With his warnings unheeded by the management of Nantygwyddon, the Health and Safety Executive and his union, the GMB, Andrew Tree began speaking about the situation with his fellow Rhondda residents. Members of his local darts team offered to help him broadcast the existence and implications of what was happening and, very soon, every noticeboard in the pubs and clubs of the area had a sheet of information about the dangers of Hydrogen Sulphide and the other toxic chemicals seeping from the site. The local television station, HTV, came down and interviewed Tree as part of documentary about landfill sites.
In November 1995 Andrew Tree was sacked by Rhonda Waste Disposal Ltd, charged with putting the companys name into disrepute. And, at aged 62, with his GMB certificate of merit still hanging over his fireplace, Andrew Tree was forced to fight his own industrial tribunal case when his union refused to back him.
His former employers were keen to ensure Andrew Tree would not be able to present information about the Nantygwyddon site at an industrial tribunal, and offered him a sum of money in settlement. Because the amount offered was greater than the sum he would have received if he'd won the tribunal, ACAS informed him he would have to accept the offer or face paying all the costs of the tribunal.
However, Tree wanted his case heard and countered ACAS's advice by claiming that, because of his age, he was unlikely to get another job, and that his sacking had severely affected his possible pension rate. He therefore pursued the industrial tribunal case on the basis that the sum of money offered didn't take into account his possible pension.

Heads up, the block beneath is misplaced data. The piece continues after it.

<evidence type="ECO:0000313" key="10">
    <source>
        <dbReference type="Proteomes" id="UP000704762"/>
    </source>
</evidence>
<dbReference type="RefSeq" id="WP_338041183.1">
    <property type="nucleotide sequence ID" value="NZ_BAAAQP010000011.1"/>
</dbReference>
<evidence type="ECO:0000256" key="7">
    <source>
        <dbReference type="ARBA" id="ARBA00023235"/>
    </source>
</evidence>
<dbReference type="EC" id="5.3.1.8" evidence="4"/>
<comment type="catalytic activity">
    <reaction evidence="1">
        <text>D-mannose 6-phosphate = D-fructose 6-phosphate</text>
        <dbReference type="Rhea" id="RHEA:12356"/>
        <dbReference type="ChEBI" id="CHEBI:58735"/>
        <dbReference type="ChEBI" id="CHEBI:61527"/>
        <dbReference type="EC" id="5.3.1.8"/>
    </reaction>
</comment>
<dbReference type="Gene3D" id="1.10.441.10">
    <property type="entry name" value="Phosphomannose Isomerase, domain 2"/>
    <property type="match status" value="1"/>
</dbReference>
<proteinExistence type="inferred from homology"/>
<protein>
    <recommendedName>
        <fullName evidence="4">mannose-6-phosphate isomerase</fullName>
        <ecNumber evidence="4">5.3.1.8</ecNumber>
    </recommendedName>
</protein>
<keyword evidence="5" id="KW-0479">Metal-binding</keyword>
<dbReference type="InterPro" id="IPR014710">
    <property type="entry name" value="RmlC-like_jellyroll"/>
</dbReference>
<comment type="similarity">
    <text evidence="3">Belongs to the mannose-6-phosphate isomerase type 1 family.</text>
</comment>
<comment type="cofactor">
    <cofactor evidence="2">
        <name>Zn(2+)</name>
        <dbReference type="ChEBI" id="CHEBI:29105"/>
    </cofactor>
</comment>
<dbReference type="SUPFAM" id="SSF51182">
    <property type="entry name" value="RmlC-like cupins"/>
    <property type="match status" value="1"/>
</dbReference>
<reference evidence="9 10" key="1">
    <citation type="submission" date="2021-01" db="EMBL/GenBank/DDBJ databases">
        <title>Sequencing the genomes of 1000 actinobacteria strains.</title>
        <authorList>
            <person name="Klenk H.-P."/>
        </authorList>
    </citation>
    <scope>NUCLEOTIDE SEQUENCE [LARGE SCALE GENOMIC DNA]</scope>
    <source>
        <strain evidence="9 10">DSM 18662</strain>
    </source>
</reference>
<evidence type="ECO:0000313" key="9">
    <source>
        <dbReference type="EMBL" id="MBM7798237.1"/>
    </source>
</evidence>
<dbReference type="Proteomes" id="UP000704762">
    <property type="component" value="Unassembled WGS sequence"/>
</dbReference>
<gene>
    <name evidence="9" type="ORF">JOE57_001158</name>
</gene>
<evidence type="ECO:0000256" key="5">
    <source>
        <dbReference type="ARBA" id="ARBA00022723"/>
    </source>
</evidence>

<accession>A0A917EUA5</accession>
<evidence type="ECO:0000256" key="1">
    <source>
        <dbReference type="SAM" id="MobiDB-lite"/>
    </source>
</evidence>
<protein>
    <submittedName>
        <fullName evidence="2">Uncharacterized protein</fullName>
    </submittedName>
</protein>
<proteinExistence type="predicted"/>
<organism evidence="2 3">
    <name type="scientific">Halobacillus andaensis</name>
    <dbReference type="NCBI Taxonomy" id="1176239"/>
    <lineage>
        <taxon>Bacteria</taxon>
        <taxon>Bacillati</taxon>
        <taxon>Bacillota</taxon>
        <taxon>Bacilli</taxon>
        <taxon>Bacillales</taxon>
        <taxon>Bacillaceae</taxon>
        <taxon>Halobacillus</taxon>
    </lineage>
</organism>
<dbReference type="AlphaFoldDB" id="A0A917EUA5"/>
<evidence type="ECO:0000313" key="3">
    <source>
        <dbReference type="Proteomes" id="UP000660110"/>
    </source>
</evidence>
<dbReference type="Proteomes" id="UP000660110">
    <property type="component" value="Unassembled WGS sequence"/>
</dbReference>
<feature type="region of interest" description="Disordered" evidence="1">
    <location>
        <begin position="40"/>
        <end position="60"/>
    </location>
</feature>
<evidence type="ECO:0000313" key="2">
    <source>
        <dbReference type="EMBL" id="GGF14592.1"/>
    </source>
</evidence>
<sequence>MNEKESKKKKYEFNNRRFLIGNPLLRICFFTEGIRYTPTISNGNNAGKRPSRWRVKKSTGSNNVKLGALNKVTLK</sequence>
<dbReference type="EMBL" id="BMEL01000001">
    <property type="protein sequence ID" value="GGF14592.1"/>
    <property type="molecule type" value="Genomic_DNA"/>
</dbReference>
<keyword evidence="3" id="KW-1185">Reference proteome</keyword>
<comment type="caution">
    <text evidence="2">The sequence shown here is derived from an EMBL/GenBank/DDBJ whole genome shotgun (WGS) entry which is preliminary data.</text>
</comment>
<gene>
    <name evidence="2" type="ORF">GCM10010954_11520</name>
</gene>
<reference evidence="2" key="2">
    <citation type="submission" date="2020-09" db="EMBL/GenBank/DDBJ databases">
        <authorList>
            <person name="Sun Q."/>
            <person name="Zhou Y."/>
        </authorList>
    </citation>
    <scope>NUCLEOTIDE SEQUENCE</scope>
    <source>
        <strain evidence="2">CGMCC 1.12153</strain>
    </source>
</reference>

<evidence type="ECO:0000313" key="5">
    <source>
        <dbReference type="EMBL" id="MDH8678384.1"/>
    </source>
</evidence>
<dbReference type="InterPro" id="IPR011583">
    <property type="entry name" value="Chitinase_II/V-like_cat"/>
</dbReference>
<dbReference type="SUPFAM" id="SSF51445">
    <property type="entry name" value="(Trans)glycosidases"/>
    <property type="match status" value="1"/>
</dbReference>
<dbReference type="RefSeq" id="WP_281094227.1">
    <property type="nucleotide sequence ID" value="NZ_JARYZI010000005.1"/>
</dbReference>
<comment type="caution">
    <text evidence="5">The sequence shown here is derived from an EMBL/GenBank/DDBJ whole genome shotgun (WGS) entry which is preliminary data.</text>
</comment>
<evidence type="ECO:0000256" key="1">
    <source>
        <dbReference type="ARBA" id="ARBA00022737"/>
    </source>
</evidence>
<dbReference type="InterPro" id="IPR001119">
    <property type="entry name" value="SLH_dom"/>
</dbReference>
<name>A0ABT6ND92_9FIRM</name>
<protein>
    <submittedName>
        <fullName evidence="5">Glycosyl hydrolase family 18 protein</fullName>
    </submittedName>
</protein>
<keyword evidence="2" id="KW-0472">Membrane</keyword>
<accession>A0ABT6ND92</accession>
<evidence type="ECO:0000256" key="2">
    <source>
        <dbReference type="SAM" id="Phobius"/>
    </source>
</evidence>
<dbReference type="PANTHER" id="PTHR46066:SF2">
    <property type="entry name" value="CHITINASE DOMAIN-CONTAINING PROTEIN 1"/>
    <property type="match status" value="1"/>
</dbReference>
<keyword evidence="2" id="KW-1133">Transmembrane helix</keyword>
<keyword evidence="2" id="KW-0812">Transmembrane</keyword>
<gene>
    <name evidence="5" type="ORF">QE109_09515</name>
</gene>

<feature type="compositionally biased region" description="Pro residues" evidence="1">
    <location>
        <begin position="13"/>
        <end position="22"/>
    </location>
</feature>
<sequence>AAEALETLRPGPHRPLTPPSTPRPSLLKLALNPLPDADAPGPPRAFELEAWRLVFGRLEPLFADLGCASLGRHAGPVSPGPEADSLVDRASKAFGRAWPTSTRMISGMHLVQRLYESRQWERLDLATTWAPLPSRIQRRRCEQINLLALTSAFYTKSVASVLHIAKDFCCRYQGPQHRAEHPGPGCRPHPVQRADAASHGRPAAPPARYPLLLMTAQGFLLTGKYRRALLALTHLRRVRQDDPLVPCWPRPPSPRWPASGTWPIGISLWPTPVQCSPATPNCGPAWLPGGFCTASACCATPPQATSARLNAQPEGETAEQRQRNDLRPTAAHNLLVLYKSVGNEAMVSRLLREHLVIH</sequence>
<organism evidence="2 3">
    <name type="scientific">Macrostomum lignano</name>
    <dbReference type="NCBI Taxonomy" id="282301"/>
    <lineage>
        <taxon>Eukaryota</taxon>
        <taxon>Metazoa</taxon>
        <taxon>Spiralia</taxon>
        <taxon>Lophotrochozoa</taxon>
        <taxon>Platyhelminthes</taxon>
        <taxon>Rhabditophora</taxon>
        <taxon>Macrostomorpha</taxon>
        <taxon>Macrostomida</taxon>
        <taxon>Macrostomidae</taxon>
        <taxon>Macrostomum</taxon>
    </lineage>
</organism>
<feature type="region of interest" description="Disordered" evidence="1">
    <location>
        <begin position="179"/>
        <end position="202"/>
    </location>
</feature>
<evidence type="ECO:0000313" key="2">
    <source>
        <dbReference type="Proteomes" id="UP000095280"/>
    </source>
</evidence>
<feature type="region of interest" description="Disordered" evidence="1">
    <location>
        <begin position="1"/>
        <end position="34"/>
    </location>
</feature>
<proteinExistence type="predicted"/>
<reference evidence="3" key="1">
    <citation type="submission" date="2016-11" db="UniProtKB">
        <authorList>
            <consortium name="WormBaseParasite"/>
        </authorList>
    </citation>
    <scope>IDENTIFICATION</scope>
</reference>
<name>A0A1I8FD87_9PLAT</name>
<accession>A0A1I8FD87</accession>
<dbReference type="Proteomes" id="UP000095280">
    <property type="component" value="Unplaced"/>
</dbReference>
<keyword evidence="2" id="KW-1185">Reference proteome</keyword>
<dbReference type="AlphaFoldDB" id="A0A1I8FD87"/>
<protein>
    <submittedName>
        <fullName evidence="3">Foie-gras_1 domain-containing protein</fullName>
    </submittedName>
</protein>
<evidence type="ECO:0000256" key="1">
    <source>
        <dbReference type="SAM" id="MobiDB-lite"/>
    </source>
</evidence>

It is a testament to how keen the company were to silence him that Rhondda Waste Disposal Ltd then agreed to pay him a pension rate equivalent to his demands. Rhondda Waste Disposal Ltd had now spent a five figure sum on preventing the case going to an industrial tribunal. ACAS told Andrew Tree he now had to accept their renewed offer as all the criteria of his claim had now been met. He had no choice.
By now the local residents around Nantygwyddon were realising that the prevalence of defective births, ill health, eye infections and the constant bad smell in their area had a targetable cause. In June 1996, the Environment Agency finally acknowledged their complaints but stated "the odours were transient and difficult to substantiate and qualify."
It took until Autumn 1996 for the Agency to acknowledge what Andrew Tree had been saying all along, and what the people around Trecatti had already so forcefully asserted: That Hydrogen Sulphide was seriously bad news. The Environment Agency's wording of their approach is indicatively lethargic: "In Autumn 1996, the Agency began to consider the breakdown of calcium sulphate filter cake as a contributory cause".